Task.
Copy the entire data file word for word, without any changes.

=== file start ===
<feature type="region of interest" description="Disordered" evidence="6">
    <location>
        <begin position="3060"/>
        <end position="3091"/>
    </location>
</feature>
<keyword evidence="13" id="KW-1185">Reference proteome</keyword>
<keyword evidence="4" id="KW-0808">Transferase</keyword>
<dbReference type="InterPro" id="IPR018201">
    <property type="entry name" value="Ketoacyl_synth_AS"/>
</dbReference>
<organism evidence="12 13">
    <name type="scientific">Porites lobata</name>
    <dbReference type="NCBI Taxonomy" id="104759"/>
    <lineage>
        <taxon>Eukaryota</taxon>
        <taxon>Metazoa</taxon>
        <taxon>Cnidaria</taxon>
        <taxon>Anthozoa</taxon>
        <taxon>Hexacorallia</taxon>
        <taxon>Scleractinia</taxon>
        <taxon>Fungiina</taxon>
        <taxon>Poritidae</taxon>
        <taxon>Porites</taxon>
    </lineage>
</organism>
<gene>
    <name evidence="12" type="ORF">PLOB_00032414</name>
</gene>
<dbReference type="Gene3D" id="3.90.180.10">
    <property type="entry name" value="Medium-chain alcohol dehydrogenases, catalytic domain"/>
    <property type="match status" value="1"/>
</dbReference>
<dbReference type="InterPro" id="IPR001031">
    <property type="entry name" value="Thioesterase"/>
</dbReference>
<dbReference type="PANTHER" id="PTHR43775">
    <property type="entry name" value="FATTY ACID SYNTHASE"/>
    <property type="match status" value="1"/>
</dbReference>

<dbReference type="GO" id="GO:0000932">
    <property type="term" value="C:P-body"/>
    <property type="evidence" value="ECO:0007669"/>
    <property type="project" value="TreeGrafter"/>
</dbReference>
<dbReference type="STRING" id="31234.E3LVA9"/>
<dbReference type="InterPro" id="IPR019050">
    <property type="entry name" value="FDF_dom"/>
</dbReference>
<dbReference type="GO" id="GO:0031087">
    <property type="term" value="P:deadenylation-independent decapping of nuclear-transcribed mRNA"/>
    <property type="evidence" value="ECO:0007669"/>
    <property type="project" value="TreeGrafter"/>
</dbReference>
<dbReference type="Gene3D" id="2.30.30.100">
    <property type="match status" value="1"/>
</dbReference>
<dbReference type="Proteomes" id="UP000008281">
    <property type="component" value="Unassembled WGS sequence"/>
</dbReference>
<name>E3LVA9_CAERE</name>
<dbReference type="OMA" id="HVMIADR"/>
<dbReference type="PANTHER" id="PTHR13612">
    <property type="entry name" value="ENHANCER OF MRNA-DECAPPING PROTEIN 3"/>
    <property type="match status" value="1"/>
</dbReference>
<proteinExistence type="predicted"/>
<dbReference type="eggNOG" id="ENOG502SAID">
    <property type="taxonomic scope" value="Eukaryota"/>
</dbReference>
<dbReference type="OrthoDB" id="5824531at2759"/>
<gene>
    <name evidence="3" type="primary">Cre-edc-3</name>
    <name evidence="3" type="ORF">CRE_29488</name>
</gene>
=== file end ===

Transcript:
<feature type="region of interest" description="Disordered" evidence="6">
    <location>
        <begin position="3060"/>
        <end position="3091"/>
    </location>
</feature>
<keyword evidence="13" id="KW-1185">Reference proteome</keyword>
<keyword evidence="4" id="KW-0808">Transferase</keyword>
<dbReference type="InterPro" id="IPR018201">
    <property type="entry name" value="Ketoacyl_synth_AS"/>
</dbReference>
<organism evidence="12 13">
    <name type="scientific">Porites lobata</name>
    <dbReference type="NCBI Taxonomy" id="104759"/>
    <lineage>
        <taxon>Eukaryota</taxon>
        <taxon>Metazoa</taxon>
        <taxon>Cnidaria</taxon>
        <taxon>Anthozoa</taxon>
        <taxon>Hexacorallia</taxon>
        <taxon>Scleractinia</taxon>
        <taxon>Fungiina</taxon>
        <taxon>Poritidae</taxon>
        <taxon>Porites</taxon>
    </lineage>
</organism>
<gene>
    <name evidence="12" type="ORF">PLOB_00032414</name>
</gene>
<dbReference type="Gene3D" id="3.90.180.10">
    <property type="entry name" value="Medium-chain alcohol dehydrogenases, catalytic domain"/>
    <property type="match status" value="1"/>
</dbReference>
<dbReference type="InterPro" id="IPR001031">
    <property type="entry name" value="Thioesterase"/>
</dbReference>
<dbReference type="PANTHER" id="PTHR43775">
    <property type="entry name" value="FATTY ACID SYNTHASE"/>
    <property type="match status" value="1"/>
</dbReference>

<dbReference type="GO" id="GO:0000932">
    <property type="term" value="C:P-body"/>
    <property type="evidence" value="ECO:0007669"/>
    <property type="project" value="TreeGrafter"/>
</dbReference>
<dbReference type="STRING" id="31234.E3LVA9"/>
<dbReference type="InterPro" id="IPR019050">
    <property type="entry name" value="FDF_dom"/>
</dbReference>
<dbReference type="GO" id="GO:0031087">
    <property type="term" value="P:deadenylation-independent decapping of nuclear-transcribed mRNA"/>
    <property type="evidence" value="ECO:0007669"/>
    <property type="project" value="TreeGrafter"/>
</dbReference>
<dbReference type="Gene3D" id="2.30.30.100">
    <property type="match status" value="1"/>
</dbReference>
<dbReference type="Proteomes" id="UP000008281">
    <property type="component" value="Unassembled WGS sequence"/>
</dbReference>
<name>E3LVA9_CAERE</name>
<dbReference type="OMA" id="HVMIADR"/>
<dbReference type="PANTHER" id="PTHR13612">
    <property type="entry name" value="ENHANCER OF MRNA-DECAPPING PROTEIN 3"/>
    <property type="match status" value="1"/>
</dbReference>
<proteinExistence type="predicted"/>
<dbReference type="eggNOG" id="ENOG502SAID">
    <property type="taxonomic scope" value="Eukaryota"/>
</dbReference>
<dbReference type="OrthoDB" id="5824531at2759"/>
<gene>
    <name evidence="3" type="primary">Cre-edc-3</name>
    <name evidence="3" type="ORF">CRE_29488</name>
</gene>